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Carolina Panthers: Steve Smith, 2005
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Before Cooper Kupp notched his triple-crown performance, Smith was the previous wideout to complete the receptions-yards-TDs first-place sweep. Smith suffered a broken leg that limited him to just one game in 2004, and Muhsin Muhammad signed with the Bears in ’05. Smith responded by dominating and carrying the Panthers to the NFC championship game. While the Panther star’s 1,563-yard, 12-TD season impressed, his torching of a No. 1-ranked Bears defense in the divisional round (12 catches, 218 yards, two TDs) represents one of the great exclamation points to a season in NFL history.
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Chicago Bears: Walter Payton, 1977
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This basically boils down to picking the best “Sweetness” season. Payton’s legendary durability allowed him to smash Jim Brown’s career rushing record, and he topped 1,500 rushing yards at age 30 and 31, the latter coming for the famed 1985 Bears squad. The iconic back’s best stuff, however, came in his third season. The Bears started 3-5 and won their final six to make the playoffs, doing so with the NFL’s 21st-ranked pass attack. A flu-ridden Payton broke the single-game rushing record with a 275-yard game against the Vikings. The all-time great finished with 1,852 yards in 14 games en route to MVP honors.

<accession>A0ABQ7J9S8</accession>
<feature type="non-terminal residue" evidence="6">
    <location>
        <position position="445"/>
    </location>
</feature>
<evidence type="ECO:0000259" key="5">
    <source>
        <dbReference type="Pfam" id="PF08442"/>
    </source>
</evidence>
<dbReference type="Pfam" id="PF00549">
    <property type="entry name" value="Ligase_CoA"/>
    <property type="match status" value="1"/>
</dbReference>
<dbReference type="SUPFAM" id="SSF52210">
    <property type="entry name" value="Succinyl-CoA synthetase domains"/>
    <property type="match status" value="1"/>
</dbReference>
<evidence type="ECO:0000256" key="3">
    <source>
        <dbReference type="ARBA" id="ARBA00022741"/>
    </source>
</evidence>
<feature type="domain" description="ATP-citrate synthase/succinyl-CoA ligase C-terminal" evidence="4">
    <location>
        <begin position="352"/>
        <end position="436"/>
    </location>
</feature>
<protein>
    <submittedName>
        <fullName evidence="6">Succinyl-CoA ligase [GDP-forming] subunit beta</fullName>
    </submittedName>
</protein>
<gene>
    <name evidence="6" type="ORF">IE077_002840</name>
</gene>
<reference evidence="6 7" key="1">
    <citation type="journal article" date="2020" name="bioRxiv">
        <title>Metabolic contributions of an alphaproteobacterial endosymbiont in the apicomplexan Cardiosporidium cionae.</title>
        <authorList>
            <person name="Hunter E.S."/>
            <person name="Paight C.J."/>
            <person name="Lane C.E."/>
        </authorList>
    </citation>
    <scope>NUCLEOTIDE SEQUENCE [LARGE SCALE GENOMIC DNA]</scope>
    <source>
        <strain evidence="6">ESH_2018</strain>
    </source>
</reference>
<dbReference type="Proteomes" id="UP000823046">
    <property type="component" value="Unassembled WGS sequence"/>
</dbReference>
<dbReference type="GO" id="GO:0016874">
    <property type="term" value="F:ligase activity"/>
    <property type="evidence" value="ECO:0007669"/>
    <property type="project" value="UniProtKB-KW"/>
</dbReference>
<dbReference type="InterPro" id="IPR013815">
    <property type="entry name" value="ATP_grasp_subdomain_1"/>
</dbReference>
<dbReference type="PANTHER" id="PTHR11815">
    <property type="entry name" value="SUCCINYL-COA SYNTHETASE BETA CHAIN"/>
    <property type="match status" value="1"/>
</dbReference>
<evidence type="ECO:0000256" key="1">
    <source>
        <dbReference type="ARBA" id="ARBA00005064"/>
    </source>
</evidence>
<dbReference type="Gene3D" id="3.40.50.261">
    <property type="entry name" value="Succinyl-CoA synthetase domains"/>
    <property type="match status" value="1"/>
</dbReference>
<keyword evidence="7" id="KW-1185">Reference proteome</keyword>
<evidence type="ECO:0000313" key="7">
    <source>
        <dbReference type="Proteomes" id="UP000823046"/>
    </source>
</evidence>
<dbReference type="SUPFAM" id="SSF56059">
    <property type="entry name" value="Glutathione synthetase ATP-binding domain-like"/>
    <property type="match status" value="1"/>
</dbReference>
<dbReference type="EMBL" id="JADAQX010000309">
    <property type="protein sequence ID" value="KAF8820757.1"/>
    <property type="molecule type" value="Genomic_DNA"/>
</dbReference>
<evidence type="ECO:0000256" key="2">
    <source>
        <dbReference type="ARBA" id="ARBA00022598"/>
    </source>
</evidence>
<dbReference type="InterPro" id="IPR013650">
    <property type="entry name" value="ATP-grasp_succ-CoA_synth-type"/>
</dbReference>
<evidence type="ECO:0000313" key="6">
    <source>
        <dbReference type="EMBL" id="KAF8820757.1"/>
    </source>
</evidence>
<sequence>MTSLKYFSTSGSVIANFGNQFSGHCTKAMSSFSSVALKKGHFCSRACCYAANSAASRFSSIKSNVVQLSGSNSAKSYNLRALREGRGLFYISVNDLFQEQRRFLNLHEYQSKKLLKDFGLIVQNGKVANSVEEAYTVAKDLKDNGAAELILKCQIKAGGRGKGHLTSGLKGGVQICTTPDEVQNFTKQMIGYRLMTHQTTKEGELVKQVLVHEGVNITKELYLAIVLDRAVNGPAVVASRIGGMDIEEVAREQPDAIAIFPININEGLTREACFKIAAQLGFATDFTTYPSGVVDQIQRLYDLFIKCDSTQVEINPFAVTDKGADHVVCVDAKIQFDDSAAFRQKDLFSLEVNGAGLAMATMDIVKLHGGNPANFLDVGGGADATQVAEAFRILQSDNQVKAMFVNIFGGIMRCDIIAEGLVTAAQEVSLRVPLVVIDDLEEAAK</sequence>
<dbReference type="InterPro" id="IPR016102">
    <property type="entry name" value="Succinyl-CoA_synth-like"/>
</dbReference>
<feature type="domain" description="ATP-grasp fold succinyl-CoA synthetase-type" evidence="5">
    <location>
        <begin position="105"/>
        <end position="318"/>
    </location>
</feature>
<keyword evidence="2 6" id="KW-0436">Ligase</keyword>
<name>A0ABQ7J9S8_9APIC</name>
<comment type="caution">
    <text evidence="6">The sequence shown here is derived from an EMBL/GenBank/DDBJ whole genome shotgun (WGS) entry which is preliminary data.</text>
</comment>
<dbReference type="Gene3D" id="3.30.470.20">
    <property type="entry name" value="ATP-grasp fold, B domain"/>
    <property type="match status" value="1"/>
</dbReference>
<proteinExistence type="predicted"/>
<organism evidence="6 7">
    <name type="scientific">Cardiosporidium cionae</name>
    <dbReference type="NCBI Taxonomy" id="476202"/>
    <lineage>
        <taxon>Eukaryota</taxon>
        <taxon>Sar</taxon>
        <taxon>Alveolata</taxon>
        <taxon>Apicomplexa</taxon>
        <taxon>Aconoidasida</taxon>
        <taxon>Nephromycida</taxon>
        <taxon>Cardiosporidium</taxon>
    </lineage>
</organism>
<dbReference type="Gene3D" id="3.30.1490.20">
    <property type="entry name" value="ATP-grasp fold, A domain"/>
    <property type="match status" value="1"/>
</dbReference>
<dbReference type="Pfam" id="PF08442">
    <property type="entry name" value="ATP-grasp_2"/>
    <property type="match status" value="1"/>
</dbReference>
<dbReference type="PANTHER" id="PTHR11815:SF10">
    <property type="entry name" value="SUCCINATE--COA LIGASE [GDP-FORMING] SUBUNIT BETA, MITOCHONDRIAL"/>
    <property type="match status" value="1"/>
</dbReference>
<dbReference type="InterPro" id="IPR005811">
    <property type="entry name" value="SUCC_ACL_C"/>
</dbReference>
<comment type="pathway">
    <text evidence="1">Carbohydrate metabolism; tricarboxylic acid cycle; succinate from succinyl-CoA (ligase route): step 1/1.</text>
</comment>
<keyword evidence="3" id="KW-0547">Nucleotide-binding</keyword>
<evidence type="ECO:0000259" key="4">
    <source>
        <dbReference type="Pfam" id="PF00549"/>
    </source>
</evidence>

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Cincinnati Bengals: Chad Johnson, 2005
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Not only did Ja’Marr Chase make this close, but the Bengals’ history of impact wideouts — from Isaac Curtis to Eddie Brown to A.J. Green — made this a difficult call. So did James Brooks. But Johnson, at his pre-Ochocinco apex, led the way to the Bengals snapping a 15-year playoff drought. The former Oregon State cog joined Steve Smith as a 2005 first-team All-Pro by posting 1,432 receiving yards — then a Bengals record — and catching nine TD passes. As the Bengals transitioned from Corey Dillon, Johnson emerged as Carson Palmer’s top chain-mover. The Bengals won the AFC North at 11-5, though Palmer’s playoff ACL tear cruelly halted this rise.
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Cleveland Browns: Jim Brown, 1963
Like the Bears, this is a one-player competition. The most dominant back in NFL history won eight rushing titles in nine seasons. In 1958, his second season, the Syracuse-developed fullback gained an astounding 1,527 rushing yards in 12 games, breaking the NFL record by more than 300 yards. In 1963, Brown averaged more yards per game and broke his own record by amassing 1,863 yards. Cleveland’s all-timer led the NFL by more than 800 (!) rushing yards that year, with only one other back even reaching 1,000 on the ground. This came in Blanton Collier’s first season as head coach; the following year, the Browns won the championship.